Some senior military officials are concerned about increased emphasis on espionage, fearing that soldiers caught while carrying out clandestine operations might lose the protections accorded under international law for captured military personnel. Unlike CIA operatives, U.S. troops enjoy Geneva Convention protections and their activities are traditionally acknowledged by the U.S. government.

One Defense official said that these traditional lines may have blurred, and that in some cases, Washington might not acknowledge the identity of a soldier or civilian captured during an intelligence-gathering mission. "The decision about whether to reveal the affiliation [of that individual] is something that would be handled on a case-by-case basis," he said.

The Pentagon is planning to increase the authority of military intelligence officers within each geographic combatant command. Each command will have a general or admiral directing an intelligence apparatus known as a Joint Intelligence and Operation Command, or JIOC, charged with gathering and analyzing intelligence collected in that theater of operations. The first JIOC will be established inside Central Command, based in Tampa, Fla., which has military authority over the Middle East and Central Asia. Under the new plan, the senior intelligence officer within each combatant command could be given authority equivalent to that of the senior Army, Navy, Air Force, Marine and special operations commanders.

Much of the Pentagon's new intelligence activity is centered in the Defense Intelligence Agency, the military's main spying service. Under a program called the Strategic Support Branch, the DIA is assembling teams of interrogators, analysts and other intelligence operatives that are being deployed with special forces units on operations around the globe.

A DIA official said the teams are to be based in the United States but will have expertise in the language, issues and customs of the region to which they are likely to be deployed. The DIA is also in the midst of a major expansion of its "Defense Humint Service," the military's equivalent of the CIA's overseas spying branch. DHS spies are trained alongside CIA case officers at "the Farm," the CIA's training center in southern Virginia.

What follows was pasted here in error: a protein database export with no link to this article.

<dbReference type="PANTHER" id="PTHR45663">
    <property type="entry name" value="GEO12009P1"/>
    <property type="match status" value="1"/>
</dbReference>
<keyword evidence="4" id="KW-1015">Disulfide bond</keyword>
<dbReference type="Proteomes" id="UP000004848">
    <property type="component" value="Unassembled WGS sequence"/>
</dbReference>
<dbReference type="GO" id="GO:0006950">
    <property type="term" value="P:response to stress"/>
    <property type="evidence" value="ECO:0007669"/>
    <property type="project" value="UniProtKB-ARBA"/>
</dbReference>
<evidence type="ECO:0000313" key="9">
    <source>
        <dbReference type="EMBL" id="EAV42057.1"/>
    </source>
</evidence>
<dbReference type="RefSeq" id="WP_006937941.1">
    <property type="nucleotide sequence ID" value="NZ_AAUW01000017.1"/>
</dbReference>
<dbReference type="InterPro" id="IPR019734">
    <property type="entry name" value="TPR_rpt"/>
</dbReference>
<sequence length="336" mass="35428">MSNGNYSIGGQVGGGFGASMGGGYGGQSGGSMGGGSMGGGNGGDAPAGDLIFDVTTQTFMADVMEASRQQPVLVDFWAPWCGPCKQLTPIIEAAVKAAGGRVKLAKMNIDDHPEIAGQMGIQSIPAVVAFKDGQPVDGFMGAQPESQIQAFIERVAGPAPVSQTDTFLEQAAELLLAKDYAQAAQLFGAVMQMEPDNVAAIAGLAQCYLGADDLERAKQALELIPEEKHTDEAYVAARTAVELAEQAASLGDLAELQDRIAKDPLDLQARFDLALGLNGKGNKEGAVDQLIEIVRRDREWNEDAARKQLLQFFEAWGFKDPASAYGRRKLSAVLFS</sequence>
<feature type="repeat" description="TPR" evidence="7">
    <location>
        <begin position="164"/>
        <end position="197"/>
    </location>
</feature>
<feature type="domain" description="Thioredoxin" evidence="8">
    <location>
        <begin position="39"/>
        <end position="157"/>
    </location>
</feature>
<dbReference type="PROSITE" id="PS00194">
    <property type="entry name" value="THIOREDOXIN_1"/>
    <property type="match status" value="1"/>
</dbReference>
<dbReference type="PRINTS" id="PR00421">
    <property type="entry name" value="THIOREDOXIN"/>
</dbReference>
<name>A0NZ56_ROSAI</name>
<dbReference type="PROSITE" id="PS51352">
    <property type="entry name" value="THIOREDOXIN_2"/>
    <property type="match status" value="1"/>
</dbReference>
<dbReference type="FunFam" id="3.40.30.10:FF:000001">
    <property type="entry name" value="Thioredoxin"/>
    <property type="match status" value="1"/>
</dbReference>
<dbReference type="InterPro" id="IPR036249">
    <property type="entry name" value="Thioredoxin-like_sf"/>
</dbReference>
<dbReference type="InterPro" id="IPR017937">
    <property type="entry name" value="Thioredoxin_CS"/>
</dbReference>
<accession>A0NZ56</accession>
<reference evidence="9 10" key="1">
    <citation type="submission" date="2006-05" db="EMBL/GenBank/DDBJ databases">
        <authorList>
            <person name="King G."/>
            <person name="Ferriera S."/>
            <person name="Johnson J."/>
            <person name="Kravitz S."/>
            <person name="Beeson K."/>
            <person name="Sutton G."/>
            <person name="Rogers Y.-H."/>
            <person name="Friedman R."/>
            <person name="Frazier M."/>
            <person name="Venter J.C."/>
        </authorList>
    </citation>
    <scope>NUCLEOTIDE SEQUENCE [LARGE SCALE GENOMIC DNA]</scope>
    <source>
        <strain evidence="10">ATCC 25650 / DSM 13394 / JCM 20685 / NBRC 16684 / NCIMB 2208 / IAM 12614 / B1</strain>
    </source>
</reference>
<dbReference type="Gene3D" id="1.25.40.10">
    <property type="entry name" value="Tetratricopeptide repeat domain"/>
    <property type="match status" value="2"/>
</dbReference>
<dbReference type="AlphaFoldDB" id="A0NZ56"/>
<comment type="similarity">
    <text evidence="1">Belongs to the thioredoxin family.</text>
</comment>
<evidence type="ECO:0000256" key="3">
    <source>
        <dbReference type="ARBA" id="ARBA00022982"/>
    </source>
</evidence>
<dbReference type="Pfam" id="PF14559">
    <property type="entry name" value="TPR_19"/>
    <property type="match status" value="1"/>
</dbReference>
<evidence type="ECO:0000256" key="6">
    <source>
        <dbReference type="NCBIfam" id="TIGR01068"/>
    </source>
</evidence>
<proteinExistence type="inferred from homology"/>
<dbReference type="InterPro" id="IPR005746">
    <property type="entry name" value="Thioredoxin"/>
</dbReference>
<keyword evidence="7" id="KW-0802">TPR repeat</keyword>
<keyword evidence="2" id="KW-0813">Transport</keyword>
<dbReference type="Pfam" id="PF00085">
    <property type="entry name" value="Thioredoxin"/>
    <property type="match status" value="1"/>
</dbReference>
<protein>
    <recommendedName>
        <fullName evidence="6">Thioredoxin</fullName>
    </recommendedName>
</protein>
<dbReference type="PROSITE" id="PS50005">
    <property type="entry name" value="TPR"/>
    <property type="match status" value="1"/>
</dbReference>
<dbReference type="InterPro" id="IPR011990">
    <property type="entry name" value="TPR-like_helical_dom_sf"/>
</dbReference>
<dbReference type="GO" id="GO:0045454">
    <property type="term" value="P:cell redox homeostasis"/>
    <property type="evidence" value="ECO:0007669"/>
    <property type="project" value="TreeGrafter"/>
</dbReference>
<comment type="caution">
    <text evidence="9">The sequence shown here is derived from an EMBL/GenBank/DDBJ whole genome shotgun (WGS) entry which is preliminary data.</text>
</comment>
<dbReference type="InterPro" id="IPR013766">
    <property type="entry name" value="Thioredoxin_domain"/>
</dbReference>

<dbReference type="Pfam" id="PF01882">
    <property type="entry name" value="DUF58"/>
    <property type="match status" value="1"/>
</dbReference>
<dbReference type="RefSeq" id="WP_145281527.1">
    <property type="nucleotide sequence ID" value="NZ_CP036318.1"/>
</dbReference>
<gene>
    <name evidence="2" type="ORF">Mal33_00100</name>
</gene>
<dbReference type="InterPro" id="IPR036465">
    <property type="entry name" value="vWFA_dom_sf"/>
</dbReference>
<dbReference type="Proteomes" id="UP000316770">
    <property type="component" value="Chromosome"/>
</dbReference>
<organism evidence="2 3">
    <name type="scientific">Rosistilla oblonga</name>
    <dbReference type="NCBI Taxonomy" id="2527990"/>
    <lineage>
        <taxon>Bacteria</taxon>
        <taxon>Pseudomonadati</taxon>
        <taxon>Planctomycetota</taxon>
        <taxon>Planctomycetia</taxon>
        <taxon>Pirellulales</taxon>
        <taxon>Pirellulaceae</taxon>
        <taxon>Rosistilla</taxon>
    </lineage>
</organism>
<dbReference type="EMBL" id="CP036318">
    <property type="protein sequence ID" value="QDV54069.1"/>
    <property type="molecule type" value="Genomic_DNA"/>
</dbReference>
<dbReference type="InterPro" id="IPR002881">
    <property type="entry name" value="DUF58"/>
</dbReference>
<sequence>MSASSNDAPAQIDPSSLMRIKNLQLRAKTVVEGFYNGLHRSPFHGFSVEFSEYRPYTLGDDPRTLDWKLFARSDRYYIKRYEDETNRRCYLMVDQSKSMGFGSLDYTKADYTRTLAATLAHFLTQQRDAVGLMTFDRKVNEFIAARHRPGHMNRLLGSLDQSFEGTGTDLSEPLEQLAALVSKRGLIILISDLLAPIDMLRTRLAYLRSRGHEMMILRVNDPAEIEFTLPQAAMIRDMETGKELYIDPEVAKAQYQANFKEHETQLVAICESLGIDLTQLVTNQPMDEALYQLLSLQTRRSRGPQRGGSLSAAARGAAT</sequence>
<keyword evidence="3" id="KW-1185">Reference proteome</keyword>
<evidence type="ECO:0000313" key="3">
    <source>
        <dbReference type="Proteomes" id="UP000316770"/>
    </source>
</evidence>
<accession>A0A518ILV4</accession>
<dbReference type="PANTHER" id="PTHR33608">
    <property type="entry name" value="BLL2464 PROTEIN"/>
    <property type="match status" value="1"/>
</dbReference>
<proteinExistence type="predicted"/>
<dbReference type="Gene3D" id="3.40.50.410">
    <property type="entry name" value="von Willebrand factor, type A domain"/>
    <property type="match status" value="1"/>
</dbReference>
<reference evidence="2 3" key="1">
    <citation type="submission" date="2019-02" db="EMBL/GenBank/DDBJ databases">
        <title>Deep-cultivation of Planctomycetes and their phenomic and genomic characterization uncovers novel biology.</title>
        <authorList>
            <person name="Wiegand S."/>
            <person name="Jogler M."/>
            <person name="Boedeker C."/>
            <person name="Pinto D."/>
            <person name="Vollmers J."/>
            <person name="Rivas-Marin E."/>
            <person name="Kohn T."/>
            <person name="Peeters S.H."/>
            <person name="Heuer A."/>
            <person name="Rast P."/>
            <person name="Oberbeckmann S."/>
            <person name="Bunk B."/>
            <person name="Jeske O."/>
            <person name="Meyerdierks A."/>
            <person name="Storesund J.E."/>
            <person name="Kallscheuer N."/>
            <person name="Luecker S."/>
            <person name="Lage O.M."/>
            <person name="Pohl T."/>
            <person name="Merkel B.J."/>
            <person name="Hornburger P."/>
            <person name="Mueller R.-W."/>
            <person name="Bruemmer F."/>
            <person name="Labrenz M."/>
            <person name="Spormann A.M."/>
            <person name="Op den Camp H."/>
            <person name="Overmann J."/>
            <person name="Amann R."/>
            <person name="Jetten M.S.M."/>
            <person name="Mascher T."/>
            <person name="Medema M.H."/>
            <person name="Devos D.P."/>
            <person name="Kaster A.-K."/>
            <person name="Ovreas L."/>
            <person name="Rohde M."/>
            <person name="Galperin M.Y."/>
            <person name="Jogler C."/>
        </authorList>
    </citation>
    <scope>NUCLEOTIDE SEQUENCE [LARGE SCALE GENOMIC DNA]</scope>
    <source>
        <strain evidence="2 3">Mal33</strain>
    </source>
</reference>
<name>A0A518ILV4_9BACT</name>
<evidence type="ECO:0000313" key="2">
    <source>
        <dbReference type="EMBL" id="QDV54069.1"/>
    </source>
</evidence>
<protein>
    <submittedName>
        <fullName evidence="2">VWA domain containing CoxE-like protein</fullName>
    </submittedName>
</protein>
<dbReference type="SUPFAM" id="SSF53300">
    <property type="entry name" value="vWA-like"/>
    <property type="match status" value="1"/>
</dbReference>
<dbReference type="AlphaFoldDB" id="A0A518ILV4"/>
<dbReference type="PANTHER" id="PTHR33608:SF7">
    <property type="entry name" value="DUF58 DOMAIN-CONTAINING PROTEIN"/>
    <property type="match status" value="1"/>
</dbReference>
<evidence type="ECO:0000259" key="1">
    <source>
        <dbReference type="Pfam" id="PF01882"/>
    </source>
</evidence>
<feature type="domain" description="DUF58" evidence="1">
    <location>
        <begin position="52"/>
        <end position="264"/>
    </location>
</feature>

The number of DHS case officers, which hovered around 100 in the late 1990s, has multiplied in recent years. The DIA official declined to say how many officers are part of the service now, but noted that the agency added 1,200 positions across all job categories last year, and expects to add an additional 600 to 800 this year.

Former military and intelligence officials said the DIA's mission was also expanding. Military operatives have long studied other nations' militaries and conducted surveillance of landing zones and bridges where U.S. forces might be inserted. "But DIA is now engaged in doing far grander things with regard to trying to penetrate foreign organizations," said Lang, the former DIA official. "They're trying to penetrate jihadi organizations and they're doing battlefield reconnaissance in preparation for special operations in various places. "It's happening all over the Islamic world."

A congressional official familiar with the military's clandestine activities said the Pentagon had "gotten much more aggressive in intelligence collection in a variety of areas" over the last two years. The congressional official also said that though intelligence-gathering operations by the Pentagon weren't considered "covert action," the military nevertheless was often required to provide advance notice to Congress.

In particular, sections of the 1947 National Security Act require the military or other agencies to notify lawmakers in advance of "significant" intelligence activities. That is generally interpreted to mean operations in which operatives risk being captured or killed. It also applies to missions that could damage U.S. foreign policy if they were uncovered.

Under that definition, almost any operation inside Iran "would qualify as a 'significant' intelligence activity," the congressional official said. He declined to say whether the intelligence committees had received notification of such an operation.